Zack Morris: The long duration of the final push from release candidate to final was unexpected for sure. Also, memory management became a non-issue in OS X, so much of our optimized OS 9 code to get DC3 running in 20 megs of ram became cumbersome. Zack did all of the actual game programming, and I remember he spent the most time fine-tuning the level engine and sprite management. I spent the most time making optimized blitters and 16 bit color code for PowerPC, which surprisingly became slower than plain loops when Apple move to Intel. So the biggest surprise of all was Apple constantly changing their code base. We just never saw that coming when we thought we were done back in 1999. When we came to terms with that, I suppose I was surprised how easily we adopted OpenGL or moved from 8 to 16 bit color. I'm still surprised how cumbersome input devices and force feedback are on all platforms. So there are hurdles we ran into by using the wrong approach. For example, Quicktime is a tremendously complicated API that does things that Flash does trivially. So at first glance, something that DC3 does that looks simple was actually very complicated. The swinging ropes use a complex blitter that's a few lines of code in OpenGL. In a way, all of DC3 came as a surprise, both in complexity and time required, but at each step of the process, I can't see how we could have done anything differently. It was a perfect storm of setbacks, but we learned a lot of what not to do. And, I am grateful every day that we aren't the Duke Nukem Forever guys!

Jon God: Has the delay of the level editor surprised you?

Zack Morris: Yes and no. The editor itself was essentially done the day we finished DC3 in-house. Unfortunately, we didn't anticipate how much effort would be required to actually ship DC3. It took us many months of testing and bug fixes. So you multiply that amount of loose end cleanup, with the potential for people to really shoot themselves in the foot with the editor, and I can see why SHFF is hesitant to release it. That said, at some point you just have to let people run with it. Now that the initial sales of DC3 have run their course, I'm hopeful that SHFF will release the editor. Its release is tied into some other decisions that I won't go into, but there is a big support workload involved, similar to the one we faced and continue to manage, involving the Replay system.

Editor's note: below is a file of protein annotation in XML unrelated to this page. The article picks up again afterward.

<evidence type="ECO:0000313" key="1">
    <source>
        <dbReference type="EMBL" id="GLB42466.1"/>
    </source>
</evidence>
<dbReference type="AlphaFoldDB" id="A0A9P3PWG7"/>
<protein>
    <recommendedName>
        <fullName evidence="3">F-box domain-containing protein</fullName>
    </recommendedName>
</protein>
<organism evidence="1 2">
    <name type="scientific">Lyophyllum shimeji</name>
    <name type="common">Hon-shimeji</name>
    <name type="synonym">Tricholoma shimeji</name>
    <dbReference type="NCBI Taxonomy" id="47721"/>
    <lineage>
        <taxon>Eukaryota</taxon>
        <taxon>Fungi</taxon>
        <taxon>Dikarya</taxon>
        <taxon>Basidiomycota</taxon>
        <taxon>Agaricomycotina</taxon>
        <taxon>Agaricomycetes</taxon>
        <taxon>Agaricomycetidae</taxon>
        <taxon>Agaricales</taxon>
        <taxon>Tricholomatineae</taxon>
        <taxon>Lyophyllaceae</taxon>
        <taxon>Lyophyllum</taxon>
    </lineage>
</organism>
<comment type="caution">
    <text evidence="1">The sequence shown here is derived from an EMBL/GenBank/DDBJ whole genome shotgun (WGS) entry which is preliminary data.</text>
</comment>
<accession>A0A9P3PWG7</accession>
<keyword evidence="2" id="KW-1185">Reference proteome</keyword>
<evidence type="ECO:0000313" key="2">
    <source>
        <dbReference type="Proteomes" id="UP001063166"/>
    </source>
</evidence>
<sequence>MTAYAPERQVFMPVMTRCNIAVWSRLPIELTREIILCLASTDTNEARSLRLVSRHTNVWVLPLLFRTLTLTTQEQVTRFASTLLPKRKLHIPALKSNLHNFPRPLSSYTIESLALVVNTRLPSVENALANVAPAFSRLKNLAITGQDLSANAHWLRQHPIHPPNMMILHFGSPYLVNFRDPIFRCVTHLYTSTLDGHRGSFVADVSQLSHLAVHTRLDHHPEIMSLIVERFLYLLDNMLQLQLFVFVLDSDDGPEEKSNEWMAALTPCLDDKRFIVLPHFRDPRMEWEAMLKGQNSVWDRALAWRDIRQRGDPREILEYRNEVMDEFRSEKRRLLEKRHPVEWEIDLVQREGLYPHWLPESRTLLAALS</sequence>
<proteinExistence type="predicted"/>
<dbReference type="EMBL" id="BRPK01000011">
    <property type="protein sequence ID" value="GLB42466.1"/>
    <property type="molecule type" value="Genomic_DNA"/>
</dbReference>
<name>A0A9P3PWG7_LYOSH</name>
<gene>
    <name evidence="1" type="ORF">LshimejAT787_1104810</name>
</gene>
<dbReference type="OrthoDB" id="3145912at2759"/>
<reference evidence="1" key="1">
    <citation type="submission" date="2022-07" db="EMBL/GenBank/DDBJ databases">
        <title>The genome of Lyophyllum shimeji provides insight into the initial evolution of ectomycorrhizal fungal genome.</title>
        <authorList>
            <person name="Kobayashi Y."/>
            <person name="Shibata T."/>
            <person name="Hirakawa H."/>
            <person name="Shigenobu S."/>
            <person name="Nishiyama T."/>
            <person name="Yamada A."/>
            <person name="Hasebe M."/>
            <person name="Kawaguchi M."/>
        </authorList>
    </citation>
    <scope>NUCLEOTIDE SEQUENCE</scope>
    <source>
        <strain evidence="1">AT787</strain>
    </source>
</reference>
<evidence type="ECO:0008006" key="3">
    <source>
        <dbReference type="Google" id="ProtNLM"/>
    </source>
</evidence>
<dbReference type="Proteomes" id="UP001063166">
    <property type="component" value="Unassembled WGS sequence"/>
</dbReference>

Jon God: When do you expect we will hear about Z Sculpt's next projects?

Zack Morris: Well, Zack and I just started a new schedule at our day jobs that has me working 3 days per week and him 2. Before that, we were working too much overtime, which left us just 2 days per week to meet and write code. We should release an iPhone app in a few weeks, then an update to DC3 to fix the graphical bugs people have been experiencing on the newest Macs, and then our engine should be updated enough to release updated versions of some of our games. We are constantly diligent, which is hard to demonstrate to the public, so it's mostly a matter of finalizing our engine. I would say that just 10% of our time goes into actual game design. The techniques I learned for internet play in Khufu are going into the engine, and Zack and I each have a new game planned for early spring, which we will announce on

Jon God: Just a few more questions.

Zack Morris: Ok.

Jon God: How was it to finally release something you had been working on for so long?

Zack Morris: It was a huge weight off our shoulders. We don't want to go through that long of a development cycle again. Luckily we won't have to, because computers are finally starting to stabilize. There really is a best way to do most anything, which wasn't reflected in the underlying code of OS 9, which is what DC3 was based in. Now we can use modern techniques for a much faster turn around time. We have converted our engine to OpenGL, OpenAL and have rewritten some of the cryptic Apple file management and input device code using the standard c++ libraries and HID. We are still going to do 2D games, but they will have a much richer feel to them, more like a Flash game, except without the performance penalty.